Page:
Too Close for Comfort: Introduction
Karachi Scribbles II
Bakra Eid is not my favorite. I have some snippets of memories associated with it that are flashed at the back of mind every now and then, five-second holographs, tugged into motion by some unaware association:
A still image of bright red blood streaming into the drain outside our gate, just the grey-tiled floor and the sliver of red (because I would keep my eyes trained to the ground on slaughter days).
The large, smooth spheres of cattle intestines that would line the backstreets of Islamabad, I can see them at the edge of my vision, as my cousins and I walk down to the market nearby. (That must have been at least 12 years ago, when the walk to the market itself was the treat rather than the few rupees we’d spend on sweets.)
I remember the goat that stepped on my foot, sparking a lifetime grudge. I was wearing open-toed slippers and was actually in a sweet mood, offering green stalks to the heavy-hoofed creature and he just came too close for comfort. And the thing is, I felt it was very deliberate. So I was hurt physically and emotionally. I’ve never really warmed up to the animal as a species after that.
Then there is an audio memory. It is the pained yell of a goat that sees its death flash in the silver of the knife, glinting under the sun, accidentally exposed a second too soon. I woke up to the sound one Eid day many years ago, and that ruined it for me. I can still hear that scream every now and then, and it makes me lose my appetite not just for meat but even cereal.
So, needless to say, I prefer staying indoors on this Eid. I don’t like eating meat in general but I swear it off completely on the three Eid days and the month following it for good measure.
This Eid-ul-Azha we had the pleasure of having a cattle market right next to us.
Ever since I can remember, there has been an empty plot adjacent to our house. All the other spaces have been filled up but this 500sq. yards of land remains. Sometimes it serves as free parking space for the neighborhood but largely its left alone, you know, seeing that it doesn’t really belong to any of the people living on the street.
Till the house on the other side of the plot was built. This blog post (and a few others in the future) is dedicated to our neighbors in the House of Jerks.
Their house took a couple of years to build and really, it’s nice looking from the outside. Who lives there is a mystery because Fahad and I are both introverts so we don’t really care. We don’t really see the inhabitants as much as the cars that drive these inhabitants.
At any point in time there are always at least two vehicles parked outside, taking over half the road. (They are always being cleaned. As are the windows of the house.) Is it nice to permanently take over the road, especially if your house is right at the street corner? No, not really, but it’s okay, I guess, at any rate it doesn’t bother us too much.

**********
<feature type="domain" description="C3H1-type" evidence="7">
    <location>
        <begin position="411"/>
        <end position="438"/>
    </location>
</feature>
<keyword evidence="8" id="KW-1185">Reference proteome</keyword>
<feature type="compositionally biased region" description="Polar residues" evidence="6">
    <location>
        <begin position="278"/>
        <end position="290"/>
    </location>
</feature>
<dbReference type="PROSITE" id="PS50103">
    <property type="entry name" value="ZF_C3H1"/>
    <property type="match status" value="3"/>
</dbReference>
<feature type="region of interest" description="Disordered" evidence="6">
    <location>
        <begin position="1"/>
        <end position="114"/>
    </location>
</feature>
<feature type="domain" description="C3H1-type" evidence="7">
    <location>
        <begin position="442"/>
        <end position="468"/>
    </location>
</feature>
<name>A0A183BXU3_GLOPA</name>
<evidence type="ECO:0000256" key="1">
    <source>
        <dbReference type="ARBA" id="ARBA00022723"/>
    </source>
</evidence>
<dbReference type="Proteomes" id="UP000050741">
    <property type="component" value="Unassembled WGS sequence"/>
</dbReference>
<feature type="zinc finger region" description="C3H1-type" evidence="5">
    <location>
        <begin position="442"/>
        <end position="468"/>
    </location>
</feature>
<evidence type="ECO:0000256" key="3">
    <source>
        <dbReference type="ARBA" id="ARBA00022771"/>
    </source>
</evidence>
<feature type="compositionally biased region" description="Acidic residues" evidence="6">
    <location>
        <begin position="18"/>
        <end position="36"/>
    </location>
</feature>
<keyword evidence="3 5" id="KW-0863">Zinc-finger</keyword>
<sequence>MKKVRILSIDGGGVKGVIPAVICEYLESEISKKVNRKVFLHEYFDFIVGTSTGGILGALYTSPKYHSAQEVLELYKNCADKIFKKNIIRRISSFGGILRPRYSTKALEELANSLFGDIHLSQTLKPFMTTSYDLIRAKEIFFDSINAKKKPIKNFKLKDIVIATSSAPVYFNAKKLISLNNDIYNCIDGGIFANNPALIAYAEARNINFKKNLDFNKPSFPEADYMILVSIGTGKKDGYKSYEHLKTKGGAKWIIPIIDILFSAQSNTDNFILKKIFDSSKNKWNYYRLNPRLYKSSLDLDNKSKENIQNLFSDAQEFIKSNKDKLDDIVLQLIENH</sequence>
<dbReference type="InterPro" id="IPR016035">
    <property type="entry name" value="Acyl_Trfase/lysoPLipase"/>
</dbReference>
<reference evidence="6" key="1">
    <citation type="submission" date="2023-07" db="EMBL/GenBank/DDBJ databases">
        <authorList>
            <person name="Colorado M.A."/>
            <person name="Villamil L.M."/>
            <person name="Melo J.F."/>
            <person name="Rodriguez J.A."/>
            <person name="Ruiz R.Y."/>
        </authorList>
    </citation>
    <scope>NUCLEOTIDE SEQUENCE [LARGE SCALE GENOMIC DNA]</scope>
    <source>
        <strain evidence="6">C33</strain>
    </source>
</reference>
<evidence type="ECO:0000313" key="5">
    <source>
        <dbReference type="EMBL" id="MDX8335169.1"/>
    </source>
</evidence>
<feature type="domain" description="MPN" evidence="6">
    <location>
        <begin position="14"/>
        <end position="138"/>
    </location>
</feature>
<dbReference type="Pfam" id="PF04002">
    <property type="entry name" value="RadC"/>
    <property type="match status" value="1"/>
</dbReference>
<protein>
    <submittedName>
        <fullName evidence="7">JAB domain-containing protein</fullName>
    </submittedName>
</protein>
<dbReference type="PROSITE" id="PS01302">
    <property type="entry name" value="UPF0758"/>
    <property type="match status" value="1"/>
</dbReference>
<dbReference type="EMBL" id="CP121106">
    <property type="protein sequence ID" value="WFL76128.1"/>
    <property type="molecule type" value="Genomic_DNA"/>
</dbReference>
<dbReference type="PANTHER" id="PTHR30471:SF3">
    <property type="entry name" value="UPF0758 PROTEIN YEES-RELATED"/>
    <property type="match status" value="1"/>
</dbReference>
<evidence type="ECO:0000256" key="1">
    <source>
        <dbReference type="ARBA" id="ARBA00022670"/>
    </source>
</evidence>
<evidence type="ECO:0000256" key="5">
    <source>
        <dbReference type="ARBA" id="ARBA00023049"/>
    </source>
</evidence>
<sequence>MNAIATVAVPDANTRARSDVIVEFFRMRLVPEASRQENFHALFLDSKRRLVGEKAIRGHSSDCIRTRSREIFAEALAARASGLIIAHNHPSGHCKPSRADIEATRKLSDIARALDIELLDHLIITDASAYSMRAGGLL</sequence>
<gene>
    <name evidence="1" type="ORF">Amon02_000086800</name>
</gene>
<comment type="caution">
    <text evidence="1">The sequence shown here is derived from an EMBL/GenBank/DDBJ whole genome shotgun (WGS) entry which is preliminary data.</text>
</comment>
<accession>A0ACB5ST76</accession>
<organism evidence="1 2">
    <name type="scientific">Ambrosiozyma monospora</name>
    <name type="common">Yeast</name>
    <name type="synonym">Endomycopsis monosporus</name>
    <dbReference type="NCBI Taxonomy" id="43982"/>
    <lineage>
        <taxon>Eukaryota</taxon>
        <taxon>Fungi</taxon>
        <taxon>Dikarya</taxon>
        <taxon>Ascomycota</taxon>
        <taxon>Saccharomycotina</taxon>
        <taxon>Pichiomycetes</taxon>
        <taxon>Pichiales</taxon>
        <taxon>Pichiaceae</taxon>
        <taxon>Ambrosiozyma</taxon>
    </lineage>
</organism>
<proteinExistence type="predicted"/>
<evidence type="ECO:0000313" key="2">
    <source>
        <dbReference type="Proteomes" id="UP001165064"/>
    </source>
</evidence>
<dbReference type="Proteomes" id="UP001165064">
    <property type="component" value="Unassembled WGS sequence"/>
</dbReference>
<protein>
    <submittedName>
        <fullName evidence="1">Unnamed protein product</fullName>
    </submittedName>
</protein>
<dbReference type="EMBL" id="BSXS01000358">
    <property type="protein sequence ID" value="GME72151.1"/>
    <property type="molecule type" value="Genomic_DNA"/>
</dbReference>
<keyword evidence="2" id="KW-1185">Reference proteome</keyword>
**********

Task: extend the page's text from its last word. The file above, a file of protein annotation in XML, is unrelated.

Then as Bakra Eid rolled closer, a large canopy was put up, a rugged carpet rolled out covering the entire land space between our house and the House of Jerks. A few chairs and a small stage or two at both corners which was somewhat confusing. Is this for cattle as the troughs indicate or for an event as the chairs and stages suggest?
The animals came slowly, almost magically because every time I came back home from work there would be another massive cow – imported from Australia was the rumor – chewing dry grass in the plot. Some five cows, a goat or two, a sheep, and a camel, all came to populate a very bright cattle market lit up with strings of white bulbs that swung in the Karachi night breeze. The three days of Eid saw the end of the market, with the camel being left for last.
The third day of Eid, we were getting into the car for a dinner party at a relative’s when Fahad turned on the headlights. The misty ray of light fell on a bloody carcass, more apt for the set of a horror movie than a nice neighborhood in DHA. “Ew!” I shrieked, “turn it off!” He did and the image disappeared, but then he turned it on again for that is somewhat amusing to a 28-year-old husband, and there was the all too real blood and gore remains of the poor camel.
The next day a strange smell had invaded our home. My ammunition of candles and fruity sprays proved futile.
“What is this smell!?”
It was the camel’s head and hoofs, pleasantly tucked into our side of the plot, right by our wall. Our kitchen window actually faces this plot and the smell there was not exactly conducive to cooking.
The next day it was even worse, for obvious reasons. This is Karachi and its hot – imagine the dried blood and bones and fat and muscle rotting in the sun, crows pecking away at the shredded leftovers and the disgusting scent of meat and death hanging heavy in our entire house.
So we finally complained, get this mess picked up. And kindly so, after two and a half days of living next to a camel corpse, I came home from work one day to find the plot empty save for a white powder scattered along the space, hopefully an antiseptic of some sort.
Needless to say, I’m not sending over any kheer to these neighbors.
(Note: House of Jerks will be featured in at least one more entry due to their incredible daftness and disregard for human life)